Friday, April 23, 2010

Dairy with a Brogue, by Celest

When I was a student in Ireland, I fell deeply in love—with a hot Irishman and dairy. Eventually, the gent turned into a great friend, but the passion for dairy has never abated; it’s still a hot affair.

I’ve documented my adoration of ice cream. I’m pretty convinced that I’d eat an old shoe if it were covered in enough Brillat Savarin. I love taking a Sunday stroll to the market at Tompkins Square Park for weekly rations of Ronnybrook yogurt and cinnamon-infused butter. I can kill hours “tasting” at Murray’s, not to mention ensconced at a table near the cheese cave at Artisanal. I crave mascarpone, crème fraiche, sweet cream butter, cottage cheese, sour cream, soft ricotta, burata, chocolate mousse, milkshakes and more! As a category, dairy has to be my favorite food group, and yet, once I was veiled to its true wonders, having eaten only dull, insipid (processed) ghosts of these foods.

Sexual awakening. Dairy discoveries. Thank God for Study Abroad!

I, like many, was brought up drinking a glass of Borden’s milk as my standard dinnertime beverage. Skim milk, of course—for nutrition, we were taught. I certainly ate my fair share of cheese during my Texas rearing: American, Longhorn Cheddar, Monterey Jack, Colby Jack, Pepper Jack. Velveeta. Ice cream (in Texas, we eat Blue Bell) was always a favorite though, as a pre-teen, I made the switch to frozen yogurt in an attempt to limit calories. So, when I was in college, if you’d told me I’d never really eaten dairy before, I would have thought you were crazy. And if you’d told me I’d learn anything at all about eating in Ireland, I would have thought you were crazy. Potatoes and carrots and soda bread, no? But the taste and texture and general deliciousness of (mostly full fat, mostly grass-fed cows’ milk) dairy in Ireland was a revelation to my palette and my discovery of it sparked my understanding of how eating local and “close to the earth” makes a difference on the tongue.

Ironically (or not) my Irish gent was a chef. He’d trained at the Ballymaloe Cookery School, which has been increasingly, publically esteemed recently. In fact, the school got a gracious profile in The Times last month. Now he’s branded himself The Healthy Irishman and has a popular blog and a catering business in L.A. He became, I suppose, one of the far-flung Ballymaloe “disciples” who have gone on to cook with the kind of Irish values taught at the school. His own take is pretty cool, since he’s utilizing the bounty of Southern California to promote Irish tradition-inspired, healthful cuisine that attempts to combine the best of both cultures. Philosophies and thoughtful training fly under-the-radar when you’re just enjoying a great meal, but Ballymaloe chefs and cooks are, according to the article, amongst those who have helped “to break the stranglehold of French haute cuisine in the English-speaking world; to cook seasonal food, grown sustainably; to cook with respect for traditional home cooks and simple, excellent dishes.” Irish food in general continues to gain esteem as locavore sensibilities, organic preferences and the reevaluation of processed foods become ever more mainstream.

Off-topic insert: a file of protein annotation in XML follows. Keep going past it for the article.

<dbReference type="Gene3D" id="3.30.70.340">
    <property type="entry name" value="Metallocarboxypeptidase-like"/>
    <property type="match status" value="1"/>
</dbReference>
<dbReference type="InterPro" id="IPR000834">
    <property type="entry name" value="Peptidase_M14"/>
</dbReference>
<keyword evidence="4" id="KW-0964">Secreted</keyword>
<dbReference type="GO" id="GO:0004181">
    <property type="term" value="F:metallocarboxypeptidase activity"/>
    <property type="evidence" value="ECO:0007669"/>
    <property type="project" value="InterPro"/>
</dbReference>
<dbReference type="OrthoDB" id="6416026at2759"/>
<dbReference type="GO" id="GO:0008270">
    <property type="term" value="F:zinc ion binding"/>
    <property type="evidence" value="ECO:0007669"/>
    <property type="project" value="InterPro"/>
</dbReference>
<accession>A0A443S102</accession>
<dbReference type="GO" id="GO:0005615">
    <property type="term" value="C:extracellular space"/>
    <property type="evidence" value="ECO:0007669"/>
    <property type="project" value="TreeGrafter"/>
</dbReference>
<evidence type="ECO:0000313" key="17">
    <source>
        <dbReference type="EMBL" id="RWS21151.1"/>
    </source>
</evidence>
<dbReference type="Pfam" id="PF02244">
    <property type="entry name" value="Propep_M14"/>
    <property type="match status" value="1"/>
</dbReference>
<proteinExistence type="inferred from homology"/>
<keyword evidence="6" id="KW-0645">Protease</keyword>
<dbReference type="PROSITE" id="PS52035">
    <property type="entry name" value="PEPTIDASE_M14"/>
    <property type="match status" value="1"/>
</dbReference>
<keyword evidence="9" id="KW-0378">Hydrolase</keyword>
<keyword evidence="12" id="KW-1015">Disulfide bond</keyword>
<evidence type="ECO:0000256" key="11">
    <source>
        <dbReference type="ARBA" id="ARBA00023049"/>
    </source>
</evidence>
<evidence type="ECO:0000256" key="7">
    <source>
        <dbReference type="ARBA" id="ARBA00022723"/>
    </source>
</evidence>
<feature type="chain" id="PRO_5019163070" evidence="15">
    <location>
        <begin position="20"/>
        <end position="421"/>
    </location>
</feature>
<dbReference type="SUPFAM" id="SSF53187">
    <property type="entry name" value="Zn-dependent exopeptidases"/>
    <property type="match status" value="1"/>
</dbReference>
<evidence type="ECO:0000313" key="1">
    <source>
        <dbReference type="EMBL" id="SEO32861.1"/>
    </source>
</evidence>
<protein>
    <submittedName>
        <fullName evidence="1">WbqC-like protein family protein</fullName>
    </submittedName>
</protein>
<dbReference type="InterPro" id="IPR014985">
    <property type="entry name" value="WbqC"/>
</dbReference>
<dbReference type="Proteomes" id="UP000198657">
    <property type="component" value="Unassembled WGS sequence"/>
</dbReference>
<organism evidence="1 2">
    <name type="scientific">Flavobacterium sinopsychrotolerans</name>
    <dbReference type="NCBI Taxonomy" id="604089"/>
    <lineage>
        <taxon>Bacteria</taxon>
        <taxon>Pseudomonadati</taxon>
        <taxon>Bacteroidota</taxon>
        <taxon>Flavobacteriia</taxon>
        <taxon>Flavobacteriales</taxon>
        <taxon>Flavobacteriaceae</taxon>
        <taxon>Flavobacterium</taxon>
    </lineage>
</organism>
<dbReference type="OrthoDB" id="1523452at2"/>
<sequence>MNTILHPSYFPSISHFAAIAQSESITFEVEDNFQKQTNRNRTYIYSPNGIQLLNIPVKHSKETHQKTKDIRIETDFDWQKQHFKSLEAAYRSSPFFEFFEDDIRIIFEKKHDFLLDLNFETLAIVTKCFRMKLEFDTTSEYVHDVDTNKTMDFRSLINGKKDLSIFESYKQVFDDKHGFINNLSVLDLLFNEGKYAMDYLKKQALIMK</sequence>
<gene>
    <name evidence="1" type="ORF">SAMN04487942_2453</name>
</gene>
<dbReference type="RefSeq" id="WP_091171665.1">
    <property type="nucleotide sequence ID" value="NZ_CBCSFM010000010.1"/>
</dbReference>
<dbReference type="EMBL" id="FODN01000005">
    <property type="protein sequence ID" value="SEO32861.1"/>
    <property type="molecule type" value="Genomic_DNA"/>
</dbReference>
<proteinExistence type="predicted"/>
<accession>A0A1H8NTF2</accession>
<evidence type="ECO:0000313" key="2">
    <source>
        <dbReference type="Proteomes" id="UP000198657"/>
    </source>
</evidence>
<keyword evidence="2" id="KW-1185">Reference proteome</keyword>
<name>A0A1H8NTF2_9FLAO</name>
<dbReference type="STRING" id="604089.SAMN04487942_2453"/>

Visiting Ireland with my Texan sister last summer, I was reminded that even a simple, rural carvery lunch at a pub in the mountains of Wicklow, for example, might feature astonishingly fresh fish, delicious homemade baked bread and rustic, seasonal veg. Eaten next to a cozy fireplace, in the late afternoon, and washed down with a rich pint of Guinness, these are truly wonderful, restorative meals. For native Irish dairy, I introduced her to rich Kerry Gold butter; we spread creamy, mild Cashel Blue cheese on crackers and drank our daily cups of tea with luscious whole milk. She was shocked at the goodness. Better, even, than Blue Bell ice cream! I suppose moderation is important with all creamy indulgences, but then the Irish aren’t really known for moderating and neither am I.

For me, the lesson of Irish dairy is simple: value quality; respect origin. Actually, it’s the same lesson learned about men during my time on the Emerald Isle. I guess a lot of good ideas were forged in that Celtic fire!

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